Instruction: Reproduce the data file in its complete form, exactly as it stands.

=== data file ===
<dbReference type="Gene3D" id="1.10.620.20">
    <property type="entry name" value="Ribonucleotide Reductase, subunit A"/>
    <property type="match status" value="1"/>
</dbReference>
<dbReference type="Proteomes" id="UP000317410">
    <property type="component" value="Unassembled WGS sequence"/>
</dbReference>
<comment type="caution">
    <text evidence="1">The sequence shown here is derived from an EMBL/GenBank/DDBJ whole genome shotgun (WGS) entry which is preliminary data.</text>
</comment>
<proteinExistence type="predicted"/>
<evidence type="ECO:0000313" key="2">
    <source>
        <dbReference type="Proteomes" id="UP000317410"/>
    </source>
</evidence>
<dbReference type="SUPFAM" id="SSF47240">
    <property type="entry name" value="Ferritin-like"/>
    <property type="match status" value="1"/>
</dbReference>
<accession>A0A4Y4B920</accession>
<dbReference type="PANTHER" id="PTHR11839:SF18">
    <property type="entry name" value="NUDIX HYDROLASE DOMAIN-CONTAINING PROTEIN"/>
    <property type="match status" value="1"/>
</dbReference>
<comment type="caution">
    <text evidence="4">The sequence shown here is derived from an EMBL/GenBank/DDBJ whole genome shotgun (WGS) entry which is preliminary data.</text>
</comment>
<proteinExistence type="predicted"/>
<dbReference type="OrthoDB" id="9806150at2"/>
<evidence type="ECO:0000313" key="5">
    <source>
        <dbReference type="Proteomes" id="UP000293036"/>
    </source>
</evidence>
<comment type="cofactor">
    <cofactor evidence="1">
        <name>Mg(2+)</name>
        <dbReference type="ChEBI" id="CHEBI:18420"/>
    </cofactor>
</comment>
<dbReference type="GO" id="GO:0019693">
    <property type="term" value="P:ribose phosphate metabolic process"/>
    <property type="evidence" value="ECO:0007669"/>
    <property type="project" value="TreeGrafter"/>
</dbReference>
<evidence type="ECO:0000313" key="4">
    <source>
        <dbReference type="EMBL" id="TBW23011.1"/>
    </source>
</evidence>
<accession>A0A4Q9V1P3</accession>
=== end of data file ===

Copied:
<dbReference type="Gene3D" id="1.10.620.20">
    <property type="entry name" value="Ribonucleotide Reductase, subunit A"/>
    <property type="match status" value="1"/>
</dbReference>
<dbReference type="Proteomes" id="UP000317410">
    <property type="component" value="Unassembled WGS sequence"/>
</dbReference>
<comment type="caution">
    <text evidence="1">The sequence shown here is derived from an EMBL/GenBank/DDBJ whole genome shotgun (WGS) entry which is preliminary data.</text>
</comment>
<proteinExistence type="predicted"/>
<evidence type="ECO:0000313" key="2">
    <source>
        <dbReference type="Proteomes" id="UP000317410"/>
    </source>
</evidence>
<dbReference type="SUPFAM" id="SSF47240">
    <property type="entry name" value="Ferritin-like"/>
    <property type="match status" value="1"/>
</dbReference>
<accession>A0A4Y4B920</accession>
<dbReference type="PANTHER" id="PTHR11839:SF18">
    <property type="entry name" value="NUDIX HYDROLASE DOMAIN-CONTAINING PROTEIN"/>
    <property type="match status" value="1"/>
</dbReference>
<comment type="caution">
    <text evidence="4">The sequence shown here is derived from an EMBL/GenBank/DDBJ whole genome shotgun (WGS) entry which is preliminary data.</text>
</comment>
<proteinExistence type="predicted"/>
<dbReference type="OrthoDB" id="9806150at2"/>
<evidence type="ECO:0000313" key="5">
    <source>
        <dbReference type="Proteomes" id="UP000293036"/>
    </source>
</evidence>
<comment type="cofactor">
    <cofactor evidence="1">
        <name>Mg(2+)</name>
        <dbReference type="ChEBI" id="CHEBI:18420"/>
    </cofactor>
</comment>
<dbReference type="GO" id="GO:0019693">
    <property type="term" value="P:ribose phosphate metabolic process"/>
    <property type="evidence" value="ECO:0007669"/>
    <property type="project" value="TreeGrafter"/>
</dbReference>
<evidence type="ECO:0000313" key="4">
    <source>
        <dbReference type="EMBL" id="TBW23011.1"/>
    </source>
</evidence>
<accession>A0A4Q9V1P3</accession>